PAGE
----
The US State Department has named 60 current and former officials, as well as some corporate figures, in its latest list of people suspected of corruption or undermining democracy in four Central American countries.
This year’s list focuses specifically on politicians, judges and others working to pile up the courts in Guatemala and judges and prosecutors involved in cases against opposition political figures in Nicaragua in that country’s presidential election last year. was focused.
The list was provided to the US Congress in compliance with legislation pushed by then US Representative Eliot Engel two years ago. Those who are enlisted typically become ineligible for entry into the United States and have their visas revoked.
“The United States remains committed to partnering with the people of Central America to strengthen democracy, improve the rule of law, and combat corruption,” US Secretary of State Antony Blinken said in a statement on Wednesday. “These individuals, through their significant corruption efforts to obstruct investigations into corruption, and undermine democratic processes and institutions, undermine the ability of governments in the region to respond to the needs of their citizens, irregular migration and contribute to destabilization of society.
The new list also names former officers in previous administrations in Honduras, such as Juan Carlos “El Tigre” Bonilla Valaderes, the former director of the National Police, who was brought to the United States in May to face drug trafficking charges. was extradited.
Former and current officials in El Salvador made the list, including President Nayib Bukele’s press secretary and the president’s legal adviser, who allegedly masterminded the removal of five Supreme Court magistrates and the attorney general.
While required by Congress, the annual list of corrupt actors or those threatening democracy aligns with the policies of the Biden administration that overestimate those issues. That shift from the Trump administration, which focused more on controlling immigration to relations with those countries, has led to more strained relations in the region.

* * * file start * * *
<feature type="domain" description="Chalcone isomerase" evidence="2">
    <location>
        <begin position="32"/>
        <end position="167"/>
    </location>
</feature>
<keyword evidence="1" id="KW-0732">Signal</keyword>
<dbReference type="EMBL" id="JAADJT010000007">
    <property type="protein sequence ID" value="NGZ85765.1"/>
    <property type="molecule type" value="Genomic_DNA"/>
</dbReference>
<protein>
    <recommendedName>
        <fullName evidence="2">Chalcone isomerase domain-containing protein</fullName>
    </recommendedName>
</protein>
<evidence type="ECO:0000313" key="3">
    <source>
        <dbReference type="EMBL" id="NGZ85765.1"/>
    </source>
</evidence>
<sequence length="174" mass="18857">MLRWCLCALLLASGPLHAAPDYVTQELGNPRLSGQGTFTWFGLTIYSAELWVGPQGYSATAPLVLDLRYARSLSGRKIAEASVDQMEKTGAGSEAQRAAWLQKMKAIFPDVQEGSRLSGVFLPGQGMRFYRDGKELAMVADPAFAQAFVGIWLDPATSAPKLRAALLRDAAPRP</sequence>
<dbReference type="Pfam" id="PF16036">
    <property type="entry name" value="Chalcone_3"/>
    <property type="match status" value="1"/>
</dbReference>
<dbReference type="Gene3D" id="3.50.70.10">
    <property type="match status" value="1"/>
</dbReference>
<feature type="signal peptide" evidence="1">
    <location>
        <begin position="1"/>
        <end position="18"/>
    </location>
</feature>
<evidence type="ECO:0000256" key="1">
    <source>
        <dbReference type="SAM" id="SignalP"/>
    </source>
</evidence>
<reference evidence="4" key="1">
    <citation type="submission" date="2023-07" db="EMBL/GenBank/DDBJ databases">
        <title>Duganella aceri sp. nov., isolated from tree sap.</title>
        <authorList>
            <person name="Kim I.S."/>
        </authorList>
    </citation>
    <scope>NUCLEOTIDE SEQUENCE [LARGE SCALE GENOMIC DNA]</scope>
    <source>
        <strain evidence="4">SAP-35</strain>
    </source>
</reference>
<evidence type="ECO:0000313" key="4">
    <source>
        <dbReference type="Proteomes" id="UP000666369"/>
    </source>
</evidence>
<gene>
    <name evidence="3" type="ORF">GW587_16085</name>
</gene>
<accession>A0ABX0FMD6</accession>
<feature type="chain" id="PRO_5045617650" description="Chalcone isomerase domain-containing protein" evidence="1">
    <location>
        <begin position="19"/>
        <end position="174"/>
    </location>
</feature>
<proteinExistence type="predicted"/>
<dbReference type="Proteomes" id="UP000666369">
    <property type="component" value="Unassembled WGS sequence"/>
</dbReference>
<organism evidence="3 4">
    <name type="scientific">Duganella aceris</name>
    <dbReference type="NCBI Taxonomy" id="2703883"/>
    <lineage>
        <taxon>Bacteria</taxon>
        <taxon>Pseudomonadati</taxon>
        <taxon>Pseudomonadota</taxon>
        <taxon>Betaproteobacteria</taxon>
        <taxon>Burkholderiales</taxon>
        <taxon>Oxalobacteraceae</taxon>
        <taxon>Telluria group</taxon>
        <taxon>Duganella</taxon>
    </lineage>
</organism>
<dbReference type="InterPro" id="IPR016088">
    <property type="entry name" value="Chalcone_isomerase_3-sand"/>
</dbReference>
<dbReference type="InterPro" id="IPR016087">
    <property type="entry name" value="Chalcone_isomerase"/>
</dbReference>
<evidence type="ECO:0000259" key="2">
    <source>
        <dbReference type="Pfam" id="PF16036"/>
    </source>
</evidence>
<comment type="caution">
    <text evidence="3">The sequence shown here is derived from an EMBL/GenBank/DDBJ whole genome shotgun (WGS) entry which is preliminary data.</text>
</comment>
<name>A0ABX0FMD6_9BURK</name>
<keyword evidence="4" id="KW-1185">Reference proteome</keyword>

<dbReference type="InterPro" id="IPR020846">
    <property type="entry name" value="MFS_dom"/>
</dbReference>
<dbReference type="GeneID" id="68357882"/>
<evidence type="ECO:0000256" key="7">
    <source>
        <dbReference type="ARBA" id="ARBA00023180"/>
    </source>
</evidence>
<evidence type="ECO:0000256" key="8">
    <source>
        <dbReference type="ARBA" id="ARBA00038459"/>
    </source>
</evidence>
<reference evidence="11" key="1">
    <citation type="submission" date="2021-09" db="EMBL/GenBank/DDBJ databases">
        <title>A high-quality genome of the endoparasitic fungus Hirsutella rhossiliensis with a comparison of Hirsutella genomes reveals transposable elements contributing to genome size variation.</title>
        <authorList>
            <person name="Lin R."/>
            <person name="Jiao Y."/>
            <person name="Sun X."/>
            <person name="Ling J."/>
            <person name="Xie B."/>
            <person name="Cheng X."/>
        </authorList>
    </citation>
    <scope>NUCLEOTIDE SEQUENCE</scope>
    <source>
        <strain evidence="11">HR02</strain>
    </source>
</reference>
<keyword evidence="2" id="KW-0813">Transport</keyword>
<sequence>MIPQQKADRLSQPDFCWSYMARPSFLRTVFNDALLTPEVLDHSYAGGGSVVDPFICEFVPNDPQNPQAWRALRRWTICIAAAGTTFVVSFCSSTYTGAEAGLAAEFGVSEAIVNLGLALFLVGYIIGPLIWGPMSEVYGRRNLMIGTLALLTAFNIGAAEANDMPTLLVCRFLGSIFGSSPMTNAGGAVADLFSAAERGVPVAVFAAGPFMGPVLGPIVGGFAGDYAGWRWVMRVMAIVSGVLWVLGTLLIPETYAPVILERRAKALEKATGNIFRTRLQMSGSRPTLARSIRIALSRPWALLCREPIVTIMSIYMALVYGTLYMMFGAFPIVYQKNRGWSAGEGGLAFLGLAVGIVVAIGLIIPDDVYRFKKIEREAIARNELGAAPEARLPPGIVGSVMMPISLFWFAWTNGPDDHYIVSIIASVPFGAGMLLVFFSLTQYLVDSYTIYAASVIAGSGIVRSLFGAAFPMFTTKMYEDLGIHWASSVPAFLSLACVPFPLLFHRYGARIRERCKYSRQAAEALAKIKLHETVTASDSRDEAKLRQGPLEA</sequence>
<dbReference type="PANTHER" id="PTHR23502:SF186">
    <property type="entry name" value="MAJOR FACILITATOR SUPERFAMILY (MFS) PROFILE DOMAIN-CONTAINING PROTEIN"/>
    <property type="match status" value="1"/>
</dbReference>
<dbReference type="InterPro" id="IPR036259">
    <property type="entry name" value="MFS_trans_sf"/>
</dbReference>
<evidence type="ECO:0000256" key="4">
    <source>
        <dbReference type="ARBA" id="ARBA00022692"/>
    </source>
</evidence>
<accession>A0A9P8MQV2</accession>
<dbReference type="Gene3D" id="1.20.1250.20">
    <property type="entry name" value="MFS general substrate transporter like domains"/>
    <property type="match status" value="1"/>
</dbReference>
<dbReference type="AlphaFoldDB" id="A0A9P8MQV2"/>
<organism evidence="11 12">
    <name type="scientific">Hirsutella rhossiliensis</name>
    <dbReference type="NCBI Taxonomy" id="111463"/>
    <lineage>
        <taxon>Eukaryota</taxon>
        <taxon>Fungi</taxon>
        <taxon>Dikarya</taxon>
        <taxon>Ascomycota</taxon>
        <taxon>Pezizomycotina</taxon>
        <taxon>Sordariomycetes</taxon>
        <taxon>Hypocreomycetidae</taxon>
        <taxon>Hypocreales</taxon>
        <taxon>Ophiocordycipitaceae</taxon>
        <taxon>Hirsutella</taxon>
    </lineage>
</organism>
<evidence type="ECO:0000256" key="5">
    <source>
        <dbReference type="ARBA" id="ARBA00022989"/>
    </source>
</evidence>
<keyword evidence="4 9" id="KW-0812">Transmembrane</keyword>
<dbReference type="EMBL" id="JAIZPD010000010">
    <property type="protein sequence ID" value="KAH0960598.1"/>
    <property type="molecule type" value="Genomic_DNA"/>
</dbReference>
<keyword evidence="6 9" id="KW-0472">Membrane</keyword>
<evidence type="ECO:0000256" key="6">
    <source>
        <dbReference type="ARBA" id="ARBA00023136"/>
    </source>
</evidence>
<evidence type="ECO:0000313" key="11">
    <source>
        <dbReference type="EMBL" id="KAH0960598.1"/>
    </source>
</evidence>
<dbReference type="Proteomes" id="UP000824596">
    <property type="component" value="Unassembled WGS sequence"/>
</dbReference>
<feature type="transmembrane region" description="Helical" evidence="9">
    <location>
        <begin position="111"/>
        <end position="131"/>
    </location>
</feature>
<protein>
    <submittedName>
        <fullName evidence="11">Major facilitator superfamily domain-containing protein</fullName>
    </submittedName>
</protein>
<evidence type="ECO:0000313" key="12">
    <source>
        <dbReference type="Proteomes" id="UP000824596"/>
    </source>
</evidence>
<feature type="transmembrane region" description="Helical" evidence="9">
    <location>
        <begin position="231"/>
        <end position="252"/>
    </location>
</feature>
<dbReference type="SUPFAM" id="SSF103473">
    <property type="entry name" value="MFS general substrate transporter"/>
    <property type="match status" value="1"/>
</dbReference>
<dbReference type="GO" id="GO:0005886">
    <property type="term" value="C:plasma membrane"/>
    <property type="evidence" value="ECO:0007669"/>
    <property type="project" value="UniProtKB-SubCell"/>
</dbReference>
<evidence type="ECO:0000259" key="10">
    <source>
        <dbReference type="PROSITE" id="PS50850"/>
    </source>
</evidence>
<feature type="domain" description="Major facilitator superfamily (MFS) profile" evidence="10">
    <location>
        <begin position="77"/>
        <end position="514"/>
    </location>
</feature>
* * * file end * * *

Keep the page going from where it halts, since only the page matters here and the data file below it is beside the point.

Guatemalan President Alejandro Giammattei has dismissed his attorney general’s criticism of US officials and what he sees as a backsliding in corruption-ridden Guatemala. The list includes the country’s new special prosecutor accused of obstructing corruption investigations.
According to the State Department report, several Guatemalans, including two Supreme Court magistrates, were reportedly involved in a plan to pile up the Supreme and Appellate courts with corrupt judges.
The Biden administration has also clashed with El Salvador’s Bukele, who has expressed concern that his tight grip on power is undermining the country’s democracy.
The nominees also include leaders of Bukele’s party in the Legislative Assembly. Christian Reynaldo Guevara Guadron listed “democratic processes or institutions to be undermined when he introduced a gang prohibition law that would impose a prison sentence of up to 15 years for spreading gang messages in the media, which has been criticized by many observers as Considered a clear attempt. Censor the media.”
The president’s press secretary, Jose Ernesto Sanabria, was accused of resigning over threats to “use his position and accuse Bukele of criminal offenses on officials who unreasonably pressured the influence of Bukele into opposition political parties.”
Nicaraguan President Daniel Ortega arrested dozens of opposition figures, including six potential challengers, in the run-up to last November’s presidential elections.
The list includes nearly two dozen Nicaraguan prosecutors and judges who participated in those cases and are now accused by the US government of undermining democratic processes.